Blog Advertising has been a hot topic for some years. Online advertising offers three primary types of ads bloggers can use to make money from their blogs: Pay-per-click, Pay-per-impression and Pay-per-action.
In addition to those classic web advertising some bloggers can get some compensation on writing for example review of product (free products to review or sometimes money). Reviews (often called sponsored reviews) are an indirect form of advertising on blogs. A company might contact a blogger directly asking them to write a review for a product, business, website, etc. If the blogger is paid to write the review, then it is a form of advertising revenue.
Soon, Bloggers Must Give Full Disclosure article from few years back tells that rules regarding the relationships between advertisers and product reviewers and endorsers were deemed adequate. Then came the age of blogging and social media. FTC demands in USA that bloggers who review products must disclose any connection with advertisers, including, in most cases, the receipt of free products and whether or not they were paid in any way by advertisers, as occurs frequently. The general rule is that “material connections” (sometimes payments or free products) between advertisers and endorsers – connections that consumers would not expect – must be disclosed. Keep this in mind. Also for some professionals (for example lawyers) there can be limitations how personal blog can be used to advertise their services.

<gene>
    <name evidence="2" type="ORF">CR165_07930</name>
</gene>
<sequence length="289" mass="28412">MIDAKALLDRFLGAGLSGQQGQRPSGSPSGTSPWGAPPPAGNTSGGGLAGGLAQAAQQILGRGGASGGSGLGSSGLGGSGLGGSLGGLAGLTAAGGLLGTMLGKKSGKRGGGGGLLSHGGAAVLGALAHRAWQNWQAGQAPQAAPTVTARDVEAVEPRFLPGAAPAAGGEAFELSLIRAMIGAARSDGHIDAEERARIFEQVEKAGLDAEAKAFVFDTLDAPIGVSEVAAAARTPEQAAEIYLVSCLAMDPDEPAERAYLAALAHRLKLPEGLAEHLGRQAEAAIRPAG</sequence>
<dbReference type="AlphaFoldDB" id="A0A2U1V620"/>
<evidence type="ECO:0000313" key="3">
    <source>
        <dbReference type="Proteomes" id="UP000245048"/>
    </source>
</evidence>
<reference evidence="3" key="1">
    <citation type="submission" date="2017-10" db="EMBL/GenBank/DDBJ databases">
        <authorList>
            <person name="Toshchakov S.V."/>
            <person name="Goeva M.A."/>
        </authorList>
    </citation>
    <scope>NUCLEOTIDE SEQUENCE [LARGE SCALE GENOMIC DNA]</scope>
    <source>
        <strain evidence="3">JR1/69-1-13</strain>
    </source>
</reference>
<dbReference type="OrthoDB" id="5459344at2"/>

This disclosure must be “clear and conspicuous.” Disclosures made solely at the bottom of posts, in small print, in a general “legal guidelines” document, or far away from the claim would not meet this standard. The disclosures must be at least the same size as the advertising claim, in a color that contrasts with the background. The FTC suggests placing the word “Ad:” at the beginning of sponsored tweets. FTC can place a fine to blogger that does not disclose when they are being paid to review products.
In Finland there has been some talk on the rules on blog advertising rules. Direct Marketing Association has prepared a draft guidance blogs of advertising recognisability. In the background is already lasted longer than the debate around the subject, as well as the provisions of the Consumer Protection Act. Luonnos blogimainonnan ohjeistukseksi nyt kommentoitavana page has a draft that is now open for comments. The information page and the draft itself is written in Finnish.